If you're a gamer...
In most if not all cases, the max capacity rating of the PS is an intermittent rating. It's recommended that you do not load your PS to any more that 80% of that rating if you are going to be using something that puts a constant load on it, such as playing a recent game for hours on end. In that case, you multiply the min capacity stated for the system with the particular video chipset on the card by 1.25 to find the min. capacity of the PS you should get.
If you use the HP part number that's on the PS to search the web with, you can often find a replacement PS that will fit inside the case that has a higher capacity than one it had. However, when I looked there were none that had a capacity higher than 300 or 350 watts.
As I said above - I tried to find a mini 24 pin (male) to standard 24 pin (female) wiring adapter on the web - no such luck.
If you want to make sure there's nothing wrong with the mboard and other components, BEFORE you get another PS, if your mboard DOES have the MINI main power connector socket - in my case it was 24 pin and shorter and narrower than a regular 20 pin one - you will probably need to do what I did....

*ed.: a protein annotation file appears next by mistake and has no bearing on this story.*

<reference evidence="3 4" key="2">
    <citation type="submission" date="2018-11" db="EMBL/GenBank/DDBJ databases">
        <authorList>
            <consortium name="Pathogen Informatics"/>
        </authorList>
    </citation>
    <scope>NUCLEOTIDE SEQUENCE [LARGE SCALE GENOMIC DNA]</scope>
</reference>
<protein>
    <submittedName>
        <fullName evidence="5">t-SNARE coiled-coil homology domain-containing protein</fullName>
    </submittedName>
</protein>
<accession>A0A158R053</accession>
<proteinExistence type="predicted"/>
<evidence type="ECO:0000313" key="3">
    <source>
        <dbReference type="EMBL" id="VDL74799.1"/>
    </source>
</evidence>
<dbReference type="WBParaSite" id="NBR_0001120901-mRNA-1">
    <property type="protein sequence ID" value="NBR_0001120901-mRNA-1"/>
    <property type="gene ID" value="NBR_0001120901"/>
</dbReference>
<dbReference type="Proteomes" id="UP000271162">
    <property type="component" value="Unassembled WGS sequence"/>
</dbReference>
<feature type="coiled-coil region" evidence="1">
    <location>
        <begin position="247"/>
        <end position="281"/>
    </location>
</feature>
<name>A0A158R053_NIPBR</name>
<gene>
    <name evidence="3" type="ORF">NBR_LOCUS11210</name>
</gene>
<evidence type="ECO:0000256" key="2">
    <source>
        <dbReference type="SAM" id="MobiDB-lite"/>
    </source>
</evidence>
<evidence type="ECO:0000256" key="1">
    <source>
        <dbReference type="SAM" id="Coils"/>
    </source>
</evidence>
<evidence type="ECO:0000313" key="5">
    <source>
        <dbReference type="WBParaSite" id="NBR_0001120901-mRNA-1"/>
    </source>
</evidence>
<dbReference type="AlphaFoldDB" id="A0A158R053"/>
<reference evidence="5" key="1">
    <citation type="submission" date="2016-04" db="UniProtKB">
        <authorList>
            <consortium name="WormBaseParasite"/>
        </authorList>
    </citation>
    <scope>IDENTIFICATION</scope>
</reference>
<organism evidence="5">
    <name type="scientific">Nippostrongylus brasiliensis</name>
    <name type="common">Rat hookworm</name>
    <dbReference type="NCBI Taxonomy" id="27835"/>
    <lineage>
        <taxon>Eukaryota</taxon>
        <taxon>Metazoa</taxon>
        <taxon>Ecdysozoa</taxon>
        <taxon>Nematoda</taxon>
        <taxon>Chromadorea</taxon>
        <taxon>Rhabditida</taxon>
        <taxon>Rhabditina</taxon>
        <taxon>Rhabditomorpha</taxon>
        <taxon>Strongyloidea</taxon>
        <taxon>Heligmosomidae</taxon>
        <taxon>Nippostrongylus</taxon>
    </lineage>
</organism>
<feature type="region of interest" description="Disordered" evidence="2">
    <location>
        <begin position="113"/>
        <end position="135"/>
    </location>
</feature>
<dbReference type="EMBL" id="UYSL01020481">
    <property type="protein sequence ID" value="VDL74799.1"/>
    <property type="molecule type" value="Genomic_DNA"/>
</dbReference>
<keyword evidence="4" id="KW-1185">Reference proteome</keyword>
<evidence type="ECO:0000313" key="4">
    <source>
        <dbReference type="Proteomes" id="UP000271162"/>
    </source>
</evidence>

(this is tedious but the result works fine...)
- if you have, in another computer you own, or have a spare one, or can borrow, a standard sized ATX 24 pin PS (20+4)....
- buy a standard 24 pin (female) to 24 pin (male) wiring adapter with standard sized connectors at a local place ( that you normally use to EXTEND the wiring of a PS that has a 24 pin main connector (or more commonly a 20 pin and a 4 pin connector in the same wiring bundle) for use in a 24 pin mboard socket mboard (23 or 24 positions wired up on the both ends))
- chop off the wires of that wiring adapter close to the 24 pin MALE connector (you don't need the MALE connector)
- chop off the MINI 24 pin connector's wires on the failing PS as far as you can from the connector
- bare the 23 or 24 or so wires for at least 1/2" both on the MINI 24 pin (MALE) connector's wiring and the standard sized 24 pin connector (FEMALE)